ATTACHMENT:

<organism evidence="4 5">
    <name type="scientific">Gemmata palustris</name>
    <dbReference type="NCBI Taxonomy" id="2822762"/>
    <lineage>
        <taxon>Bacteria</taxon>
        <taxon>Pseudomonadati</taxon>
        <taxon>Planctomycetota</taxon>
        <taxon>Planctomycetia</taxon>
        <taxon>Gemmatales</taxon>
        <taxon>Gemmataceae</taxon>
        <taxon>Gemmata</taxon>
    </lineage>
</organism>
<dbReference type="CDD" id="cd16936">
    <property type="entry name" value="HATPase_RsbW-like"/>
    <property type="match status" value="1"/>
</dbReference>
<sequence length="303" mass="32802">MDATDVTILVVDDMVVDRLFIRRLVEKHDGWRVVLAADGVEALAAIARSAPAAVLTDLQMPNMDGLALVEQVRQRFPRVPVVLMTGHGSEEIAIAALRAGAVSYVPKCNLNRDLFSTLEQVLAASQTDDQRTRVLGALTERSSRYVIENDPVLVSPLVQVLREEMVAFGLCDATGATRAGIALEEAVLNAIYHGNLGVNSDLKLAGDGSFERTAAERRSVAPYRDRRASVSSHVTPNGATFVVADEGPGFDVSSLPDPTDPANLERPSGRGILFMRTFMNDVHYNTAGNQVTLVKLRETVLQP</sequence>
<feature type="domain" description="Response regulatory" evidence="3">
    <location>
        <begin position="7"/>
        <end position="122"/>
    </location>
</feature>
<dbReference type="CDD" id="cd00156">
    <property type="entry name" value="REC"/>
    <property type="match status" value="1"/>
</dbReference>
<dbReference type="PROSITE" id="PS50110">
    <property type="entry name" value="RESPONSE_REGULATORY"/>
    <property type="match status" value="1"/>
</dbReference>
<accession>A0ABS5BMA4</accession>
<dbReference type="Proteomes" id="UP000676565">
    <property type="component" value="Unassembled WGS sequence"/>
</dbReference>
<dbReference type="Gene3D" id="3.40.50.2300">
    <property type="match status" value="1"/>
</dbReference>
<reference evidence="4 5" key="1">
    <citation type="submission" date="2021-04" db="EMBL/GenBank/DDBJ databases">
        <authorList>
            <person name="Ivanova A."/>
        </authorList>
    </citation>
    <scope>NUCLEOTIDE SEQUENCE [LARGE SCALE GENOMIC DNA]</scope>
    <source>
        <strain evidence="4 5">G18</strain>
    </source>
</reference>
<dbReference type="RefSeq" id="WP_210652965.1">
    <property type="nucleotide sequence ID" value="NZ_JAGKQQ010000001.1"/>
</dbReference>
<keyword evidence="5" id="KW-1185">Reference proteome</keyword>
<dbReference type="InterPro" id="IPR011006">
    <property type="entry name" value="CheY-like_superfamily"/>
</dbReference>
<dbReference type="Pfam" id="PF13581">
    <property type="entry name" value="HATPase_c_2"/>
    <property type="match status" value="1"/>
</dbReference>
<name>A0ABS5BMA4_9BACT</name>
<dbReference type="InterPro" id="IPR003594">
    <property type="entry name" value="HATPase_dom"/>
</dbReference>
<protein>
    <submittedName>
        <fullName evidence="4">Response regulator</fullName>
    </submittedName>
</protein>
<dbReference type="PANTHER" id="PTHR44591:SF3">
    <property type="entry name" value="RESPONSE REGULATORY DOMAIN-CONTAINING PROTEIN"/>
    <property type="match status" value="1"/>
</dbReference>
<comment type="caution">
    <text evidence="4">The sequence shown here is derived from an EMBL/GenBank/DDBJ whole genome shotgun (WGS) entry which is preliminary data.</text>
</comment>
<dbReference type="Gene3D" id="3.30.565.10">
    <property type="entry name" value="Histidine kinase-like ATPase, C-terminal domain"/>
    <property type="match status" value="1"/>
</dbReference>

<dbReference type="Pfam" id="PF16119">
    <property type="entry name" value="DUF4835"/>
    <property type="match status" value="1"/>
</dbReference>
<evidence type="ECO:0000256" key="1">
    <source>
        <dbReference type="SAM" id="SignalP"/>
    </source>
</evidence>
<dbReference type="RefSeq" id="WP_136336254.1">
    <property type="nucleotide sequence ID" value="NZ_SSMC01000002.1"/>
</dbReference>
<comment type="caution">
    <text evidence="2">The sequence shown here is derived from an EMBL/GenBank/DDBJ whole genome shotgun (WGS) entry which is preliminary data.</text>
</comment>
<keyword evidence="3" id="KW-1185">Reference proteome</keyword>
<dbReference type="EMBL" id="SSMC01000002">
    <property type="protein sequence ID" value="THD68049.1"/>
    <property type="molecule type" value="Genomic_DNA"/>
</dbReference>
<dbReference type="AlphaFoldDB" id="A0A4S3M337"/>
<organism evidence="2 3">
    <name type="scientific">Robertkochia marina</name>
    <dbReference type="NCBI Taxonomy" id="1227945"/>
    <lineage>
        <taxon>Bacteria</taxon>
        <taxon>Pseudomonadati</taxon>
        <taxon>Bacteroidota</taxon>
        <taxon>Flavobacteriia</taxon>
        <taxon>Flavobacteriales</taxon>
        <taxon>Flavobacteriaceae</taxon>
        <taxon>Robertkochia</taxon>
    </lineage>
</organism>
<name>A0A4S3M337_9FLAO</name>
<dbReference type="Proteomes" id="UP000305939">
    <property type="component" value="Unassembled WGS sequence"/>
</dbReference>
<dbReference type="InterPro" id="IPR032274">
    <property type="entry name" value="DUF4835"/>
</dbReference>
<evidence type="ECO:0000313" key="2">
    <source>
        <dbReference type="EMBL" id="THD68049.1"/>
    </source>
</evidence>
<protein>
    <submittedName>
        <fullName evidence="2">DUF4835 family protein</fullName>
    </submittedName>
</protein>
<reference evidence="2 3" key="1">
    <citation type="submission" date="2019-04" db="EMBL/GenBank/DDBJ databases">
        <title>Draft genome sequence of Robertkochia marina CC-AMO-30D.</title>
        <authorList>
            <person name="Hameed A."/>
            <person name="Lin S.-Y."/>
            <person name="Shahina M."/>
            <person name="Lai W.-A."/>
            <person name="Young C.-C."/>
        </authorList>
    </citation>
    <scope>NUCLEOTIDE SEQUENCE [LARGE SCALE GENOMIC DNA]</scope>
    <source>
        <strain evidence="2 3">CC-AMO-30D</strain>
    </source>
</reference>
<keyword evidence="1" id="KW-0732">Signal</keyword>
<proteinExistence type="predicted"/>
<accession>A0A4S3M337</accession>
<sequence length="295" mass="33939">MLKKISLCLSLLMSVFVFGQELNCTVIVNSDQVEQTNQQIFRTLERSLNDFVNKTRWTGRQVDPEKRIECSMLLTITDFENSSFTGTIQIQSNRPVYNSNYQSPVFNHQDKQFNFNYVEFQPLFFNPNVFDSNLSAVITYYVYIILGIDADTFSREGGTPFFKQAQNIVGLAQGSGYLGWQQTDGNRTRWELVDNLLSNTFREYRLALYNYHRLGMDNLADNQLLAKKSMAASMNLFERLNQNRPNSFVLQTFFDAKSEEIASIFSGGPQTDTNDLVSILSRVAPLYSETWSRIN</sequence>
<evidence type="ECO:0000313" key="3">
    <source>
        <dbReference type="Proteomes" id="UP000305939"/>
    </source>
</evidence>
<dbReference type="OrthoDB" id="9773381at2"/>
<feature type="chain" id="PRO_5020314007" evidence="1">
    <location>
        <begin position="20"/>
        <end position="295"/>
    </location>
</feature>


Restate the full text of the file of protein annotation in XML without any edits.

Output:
<organism evidence="4 5">
    <name type="scientific">Gemmata palustris</name>
    <dbReference type="NCBI Taxonomy" id="2822762"/>
    <lineage>
        <taxon>Bacteria</taxon>
        <taxon>Pseudomonadati</taxon>
        <taxon>Planctomycetota</taxon>
        <taxon>Planctomycetia</taxon>
        <taxon>Gemmatales</taxon>
        <taxon>Gemmataceae</taxon>
        <taxon>Gemmata</taxon>
    </lineage>
</organism>
<dbReference type="CDD" id="cd16936">
    <property type="entry name" value="HATPase_RsbW-like"/>
    <property type="match status" value="1"/>
</dbReference>
<sequence length="303" mass="32802">MDATDVTILVVDDMVVDRLFIRRLVEKHDGWRVVLAADGVEALAAIARSAPAAVLTDLQMPNMDGLALVEQVRQRFPRVPVVLMTGHGSEEIAIAALRAGAVSYVPKCNLNRDLFSTLEQVLAASQTDDQRTRVLGALTERSSRYVIENDPVLVSPLVQVLREEMVAFGLCDATGATRAGIALEEAVLNAIYHGNLGVNSDLKLAGDGSFERTAAERRSVAPYRDRRASVSSHVTPNGATFVVADEGPGFDVSSLPDPTDPANLERPSGRGILFMRTFMNDVHYNTAGNQVTLVKLRETVLQP</sequence>
<feature type="domain" description="Response regulatory" evidence="3">
    <location>
        <begin position="7"/>
        <end position="122"/>
    </location>
</feature>
<dbReference type="CDD" id="cd00156">
    <property type="entry name" value="REC"/>
    <property type="match status" value="1"/>
</dbReference>
<dbReference type="PROSITE" id="PS50110">
    <property type="entry name" value="RESPONSE_REGULATORY"/>
    <property type="match status" value="1"/>
</dbReference>
<accession>A0ABS5BMA4</accession>
<dbReference type="Proteomes" id="UP000676565">
    <property type="component" value="Unassembled WGS sequence"/>
</dbReference>
<dbReference type="Gene3D" id="3.40.50.2300">
    <property type="match status" value="1"/>
</dbReference>
<reference evidence="4 5" key="1">
    <citation type="submission" date="2021-04" db="EMBL/GenBank/DDBJ databases">
        <authorList>
            <person name="Ivanova A."/>
        </authorList>
    </citation>
    <scope>NUCLEOTIDE SEQUENCE [LARGE SCALE GENOMIC DNA]</scope>
    <source>
        <strain evidence="4 5">G18</strain>
    </source>
</reference>
<dbReference type="RefSeq" id="WP_210652965.1">
    <property type="nucleotide sequence ID" value="NZ_JAGKQQ010000001.1"/>
</dbReference>
<keyword evidence="5" id="KW-1185">Reference proteome</keyword>
<dbReference type="InterPro" id="IPR011006">
    <property type="entry name" value="CheY-like_superfamily"/>
</dbReference>
<dbReference type="Pfam" id="PF13581">
    <property type="entry name" value="HATPase_c_2"/>
    <property type="match status" value="1"/>
</dbReference>
<name>A0ABS5BMA4_9BACT</name>
<dbReference type="InterPro" id="IPR003594">
    <property type="entry name" value="HATPase_dom"/>
</dbReference>
<protein>
    <submittedName>
        <fullName evidence="4">Response regulator</fullName>
    </submittedName>
</protein>
<dbReference type="PANTHER" id="PTHR44591:SF3">
    <property type="entry name" value="RESPONSE REGULATORY DOMAIN-CONTAINING PROTEIN"/>
    <property type="match status" value="1"/>
</dbReference>
<comment type="caution">
    <text evidence="4">The sequence shown here is derived from an EMBL/GenBank/DDBJ whole genome shotgun (WGS) entry which is preliminary data.</text>
</comment>
<dbReference type="Gene3D" id="3.30.565.10">
    <property type="entry name" value="Histidine kinase-like ATPase, C-terminal domain"/>
    <property type="match status" value="1"/>
</dbReference>

<dbReference type="Pfam" id="PF16119">
    <property type="entry name" value="DUF4835"/>
    <property type="match status" value="1"/>
</dbReference>
<evidence type="ECO:0000256" key="1">
    <source>
        <dbReference type="SAM" id="SignalP"/>
    </source>
</evidence>
<dbReference type="RefSeq" id="WP_136336254.1">
    <property type="nucleotide sequence ID" value="NZ_SSMC01000002.1"/>
</dbReference>
<comment type="caution">
    <text evidence="2">The sequence shown here is derived from an EMBL/GenBank/DDBJ whole genome shotgun (WGS) entry which is preliminary data.</text>
</comment>
<keyword evidence="3" id="KW-1185">Reference proteome</keyword>
<dbReference type="EMBL" id="SSMC01000002">
    <property type="protein sequence ID" value="THD68049.1"/>
    <property type="molecule type" value="Genomic_DNA"/>
</dbReference>
<dbReference type="AlphaFoldDB" id="A0A4S3M337"/>
<organism evidence="2 3">
    <name type="scientific">Robertkochia marina</name>
    <dbReference type="NCBI Taxonomy" id="1227945"/>
    <lineage>
        <taxon>Bacteria</taxon>
        <taxon>Pseudomonadati</taxon>
        <taxon>Bacteroidota</taxon>
        <taxon>Flavobacteriia</taxon>
        <taxon>Flavobacteriales</taxon>
        <taxon>Flavobacteriaceae</taxon>
        <taxon>Robertkochia</taxon>
    </lineage>
</organism>
<name>A0A4S3M337_9FLAO</name>
<dbReference type="Proteomes" id="UP000305939">
    <property type="component" value="Unassembled WGS sequence"/>
</dbReference>
<dbReference type="InterPro" id="IPR032274">
    <property type="entry name" value="DUF4835"/>
</dbReference>
<evidence type="ECO:0000313" key="2">
    <source>
        <dbReference type="EMBL" id="THD68049.1"/>
    </source>
</evidence>
<protein>
    <submittedName>
        <fullName evidence="2">DUF4835 family protein</fullName>
    </submittedName>
</protein>
<reference evidence="2 3" key="1">
    <citation type="submission" date="2019-04" db="EMBL/GenBank/DDBJ databases">
        <title>Draft genome sequence of Robertkochia marina CC-AMO-30D.</title>
        <authorList>
            <person name="Hameed A."/>
            <person name="Lin S.-Y."/>
            <person name="Shahina M."/>
            <person name="Lai W.-A."/>
            <person name="Young C.-C."/>
        </authorList>
    </citation>
    <scope>NUCLEOTIDE SEQUENCE [LARGE SCALE GENOMIC DNA]</scope>
    <source>
        <strain evidence="2 3">CC-AMO-30D</strain>
    </source>
</reference>
<keyword evidence="1" id="KW-0732">Signal</keyword>
<proteinExistence type="predicted"/>
<accession>A0A4S3M337</accession>
<sequence length="295" mass="33939">MLKKISLCLSLLMSVFVFGQELNCTVIVNSDQVEQTNQQIFRTLERSLNDFVNKTRWTGRQVDPEKRIECSMLLTITDFENSSFTGTIQIQSNRPVYNSNYQSPVFNHQDKQFNFNYVEFQPLFFNPNVFDSNLSAVITYYVYIILGIDADTFSREGGTPFFKQAQNIVGLAQGSGYLGWQQTDGNRTRWELVDNLLSNTFREYRLALYNYHRLGMDNLADNQLLAKKSMAASMNLFERLNQNRPNSFVLQTFFDAKSEEIASIFSGGPQTDTNDLVSILSRVAPLYSETWSRIN</sequence>
<evidence type="ECO:0000313" key="3">
    <source>
        <dbReference type="Proteomes" id="UP000305939"/>
    </source>
</evidence>
<dbReference type="OrthoDB" id="9773381at2"/>
<feature type="chain" id="PRO_5020314007" evidence="1">
    <location>
        <begin position="20"/>
        <end position="295"/>
    </location>
</feature>